Tag Archives: Irrigation

Guest Lecture by James Adkins

In oct 2nd, Mr. James Adkins lectured our class about the importance of irrigation in today’s agriculture. Agriculture is all about water, crops cannot survive without water. Therefore, water efficiency is a big concern, especially in the places where are lack of water. There are only 20% of the world’s farmland is irrigated, in the meantime it produces 40% of food supply. Asia has the biggest percentage of irrigation about 68%. In India, 90% of its freshwater is used for agriculture and it cause approximately one‐fifth of the nation’s total electricity consumption. Crops need water, the amount of water used by 100 acres of corn in one day during pollination is 1 million gallons and it equal to the total water use of 10 households in a year. And it is unsustainable. It is pretty a shocking news for me. I have been heard so many appeals like, saving water, remember to close water tap. But compared to agriculture, citizens daily water consumption is not the significant problem of world’s fresh water shortage. It is really a critical issue for agriculture to solve. The improvement in irrigation technology do have advantage for this problem.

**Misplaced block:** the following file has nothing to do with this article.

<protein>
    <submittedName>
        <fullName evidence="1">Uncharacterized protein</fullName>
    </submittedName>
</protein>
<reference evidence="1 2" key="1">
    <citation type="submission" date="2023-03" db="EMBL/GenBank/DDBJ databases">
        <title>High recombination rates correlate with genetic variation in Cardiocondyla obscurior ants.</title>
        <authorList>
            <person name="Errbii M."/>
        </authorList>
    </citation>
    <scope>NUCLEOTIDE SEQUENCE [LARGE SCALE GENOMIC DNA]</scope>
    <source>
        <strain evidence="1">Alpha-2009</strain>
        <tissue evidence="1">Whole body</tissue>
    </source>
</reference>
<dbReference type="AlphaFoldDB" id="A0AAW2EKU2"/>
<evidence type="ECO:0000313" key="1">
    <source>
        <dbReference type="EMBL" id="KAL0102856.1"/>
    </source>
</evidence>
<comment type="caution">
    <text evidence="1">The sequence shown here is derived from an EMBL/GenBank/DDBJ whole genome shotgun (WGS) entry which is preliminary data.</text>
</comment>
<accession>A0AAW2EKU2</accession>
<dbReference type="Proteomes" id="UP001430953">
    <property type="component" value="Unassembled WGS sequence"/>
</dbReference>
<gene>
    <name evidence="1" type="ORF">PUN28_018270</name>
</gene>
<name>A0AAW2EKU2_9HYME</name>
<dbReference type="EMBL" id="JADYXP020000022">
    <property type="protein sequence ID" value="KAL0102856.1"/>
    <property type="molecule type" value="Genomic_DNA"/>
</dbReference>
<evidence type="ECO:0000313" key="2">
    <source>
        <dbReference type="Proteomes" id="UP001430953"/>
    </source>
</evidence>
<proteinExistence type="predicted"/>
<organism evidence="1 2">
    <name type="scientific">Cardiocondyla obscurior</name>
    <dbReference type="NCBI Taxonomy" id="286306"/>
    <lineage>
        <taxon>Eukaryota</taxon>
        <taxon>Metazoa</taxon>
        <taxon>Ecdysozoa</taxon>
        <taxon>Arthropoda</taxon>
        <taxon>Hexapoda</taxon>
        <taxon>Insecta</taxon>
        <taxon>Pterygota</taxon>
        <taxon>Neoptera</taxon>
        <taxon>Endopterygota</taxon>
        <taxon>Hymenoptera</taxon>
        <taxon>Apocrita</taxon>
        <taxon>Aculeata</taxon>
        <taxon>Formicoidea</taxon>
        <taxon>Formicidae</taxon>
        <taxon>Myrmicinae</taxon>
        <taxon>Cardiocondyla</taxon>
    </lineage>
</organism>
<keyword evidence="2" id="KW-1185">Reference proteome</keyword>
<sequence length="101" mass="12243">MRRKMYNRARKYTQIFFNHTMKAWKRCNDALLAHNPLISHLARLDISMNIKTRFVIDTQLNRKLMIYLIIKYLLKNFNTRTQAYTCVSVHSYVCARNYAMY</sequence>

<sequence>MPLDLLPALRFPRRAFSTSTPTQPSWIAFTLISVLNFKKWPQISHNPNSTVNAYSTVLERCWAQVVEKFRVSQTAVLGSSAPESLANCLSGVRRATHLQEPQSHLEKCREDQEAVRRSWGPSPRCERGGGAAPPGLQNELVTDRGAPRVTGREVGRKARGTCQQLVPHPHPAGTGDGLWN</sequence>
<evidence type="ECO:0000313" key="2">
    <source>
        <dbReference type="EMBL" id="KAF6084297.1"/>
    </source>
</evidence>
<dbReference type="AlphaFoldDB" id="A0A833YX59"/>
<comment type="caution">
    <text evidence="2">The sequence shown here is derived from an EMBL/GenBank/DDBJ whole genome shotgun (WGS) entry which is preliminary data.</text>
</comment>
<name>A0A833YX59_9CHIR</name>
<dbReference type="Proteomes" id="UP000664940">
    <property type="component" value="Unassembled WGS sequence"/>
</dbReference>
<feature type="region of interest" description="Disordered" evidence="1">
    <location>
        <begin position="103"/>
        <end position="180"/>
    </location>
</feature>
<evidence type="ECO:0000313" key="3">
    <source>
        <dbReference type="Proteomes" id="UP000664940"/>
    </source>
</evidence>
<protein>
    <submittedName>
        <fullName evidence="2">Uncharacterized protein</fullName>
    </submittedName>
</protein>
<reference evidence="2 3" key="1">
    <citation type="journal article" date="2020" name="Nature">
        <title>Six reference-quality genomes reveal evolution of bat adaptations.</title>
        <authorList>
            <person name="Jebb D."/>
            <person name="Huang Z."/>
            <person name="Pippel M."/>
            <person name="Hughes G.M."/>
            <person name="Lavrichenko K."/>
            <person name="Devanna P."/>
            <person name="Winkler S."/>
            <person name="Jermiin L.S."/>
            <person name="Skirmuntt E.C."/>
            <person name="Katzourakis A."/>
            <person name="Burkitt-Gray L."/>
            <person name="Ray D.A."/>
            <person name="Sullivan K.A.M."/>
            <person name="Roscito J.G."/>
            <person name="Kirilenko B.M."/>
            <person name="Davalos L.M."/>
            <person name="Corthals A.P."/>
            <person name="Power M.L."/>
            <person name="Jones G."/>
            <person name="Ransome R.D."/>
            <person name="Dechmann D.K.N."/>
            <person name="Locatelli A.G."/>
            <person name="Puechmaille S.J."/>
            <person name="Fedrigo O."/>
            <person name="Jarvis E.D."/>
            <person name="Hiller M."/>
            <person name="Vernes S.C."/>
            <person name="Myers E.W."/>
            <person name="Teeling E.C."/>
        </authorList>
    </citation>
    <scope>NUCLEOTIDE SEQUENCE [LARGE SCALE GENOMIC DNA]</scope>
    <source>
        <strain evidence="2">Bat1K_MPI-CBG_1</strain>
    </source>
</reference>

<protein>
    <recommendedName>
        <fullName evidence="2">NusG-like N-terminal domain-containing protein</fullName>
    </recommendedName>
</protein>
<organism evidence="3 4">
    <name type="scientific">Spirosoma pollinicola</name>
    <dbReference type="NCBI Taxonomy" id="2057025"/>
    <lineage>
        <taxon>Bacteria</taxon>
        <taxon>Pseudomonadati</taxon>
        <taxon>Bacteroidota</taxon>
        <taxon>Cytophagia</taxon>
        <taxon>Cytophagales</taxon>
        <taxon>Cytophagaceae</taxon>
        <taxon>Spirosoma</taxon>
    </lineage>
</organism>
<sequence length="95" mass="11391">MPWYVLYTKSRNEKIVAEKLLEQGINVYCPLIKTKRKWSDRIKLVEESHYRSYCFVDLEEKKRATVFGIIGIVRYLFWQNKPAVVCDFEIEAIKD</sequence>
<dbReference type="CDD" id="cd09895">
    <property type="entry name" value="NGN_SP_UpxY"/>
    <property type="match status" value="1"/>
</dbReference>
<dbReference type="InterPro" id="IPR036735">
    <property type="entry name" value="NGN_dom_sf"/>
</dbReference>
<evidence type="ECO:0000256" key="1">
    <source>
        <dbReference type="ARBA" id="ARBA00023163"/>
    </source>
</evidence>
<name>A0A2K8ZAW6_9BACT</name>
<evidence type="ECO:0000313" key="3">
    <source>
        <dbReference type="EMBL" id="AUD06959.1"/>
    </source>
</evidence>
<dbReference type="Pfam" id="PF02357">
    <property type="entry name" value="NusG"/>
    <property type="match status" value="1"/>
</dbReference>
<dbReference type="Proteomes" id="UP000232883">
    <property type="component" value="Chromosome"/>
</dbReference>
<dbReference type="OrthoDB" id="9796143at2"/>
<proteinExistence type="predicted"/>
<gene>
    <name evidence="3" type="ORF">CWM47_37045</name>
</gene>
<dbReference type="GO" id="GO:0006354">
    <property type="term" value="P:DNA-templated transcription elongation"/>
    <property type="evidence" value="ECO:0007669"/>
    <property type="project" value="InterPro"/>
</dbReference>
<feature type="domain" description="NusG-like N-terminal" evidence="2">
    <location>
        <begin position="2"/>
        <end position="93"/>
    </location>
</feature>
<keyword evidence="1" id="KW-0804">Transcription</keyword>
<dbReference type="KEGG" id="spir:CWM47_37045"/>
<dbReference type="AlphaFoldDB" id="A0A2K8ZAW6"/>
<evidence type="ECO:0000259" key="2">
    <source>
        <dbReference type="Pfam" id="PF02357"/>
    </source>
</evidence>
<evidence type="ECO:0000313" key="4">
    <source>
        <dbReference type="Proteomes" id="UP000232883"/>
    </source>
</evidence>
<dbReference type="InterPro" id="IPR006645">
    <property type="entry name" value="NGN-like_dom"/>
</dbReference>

Guest Lecture: Irrigation

On October 2nd, James Adkins came to our class to discuss irrigation and its importance. Only 20% of the world’s farmland is irrigated and 40% of that provides our food. Asia has the largest percentage of irrigated land at 68%. India uses 90% of its freshwater  withdrawals for agriculture while China uses 65% of its freshwater withdrawals for agriculture. 

From state to state irrigation and water rights change. For example, the cost of California’s water is likely to be more expensive than the water we have in the east coast. California has more drought than us and so they are more likely to have higher prices for water. 

With new technologies, we changed our irrigation systems. We developed aluminum pipes after World War II because we have a lot of aluminum left over from the war. The extra materials were put to good use. Then came the center pivot. The center pivot is easy to use and it provides an even distribution of water across all the crops. 

Irrigation is an important part of our agriculture system, so it is best to have the highest quality equipment that provides the most payoff.

Irrigation Guest Lecture

It was very interesting to learn about the different types of irrigation. Growing up in Delaware, we mainly see center pivot irrigation. I had no idea there were so many other types of irrigations. I found it astonishing that Asia has the highest percentage of irrigated land, ranking in at about 68% of the land irrigated. That is a huge amount of irrigated land compared to America’s 17%. We also learned that about 15-35% of irrigation withdraws are considered unsustainable. Knowing from previous lectures that about 40% of Delaware is farm land, it was interesting to see that about 30% of that farm land is irrigated. Sussex County is irrigated more due to the more sandy soils.

James Adkins on the Introduction to Irrigation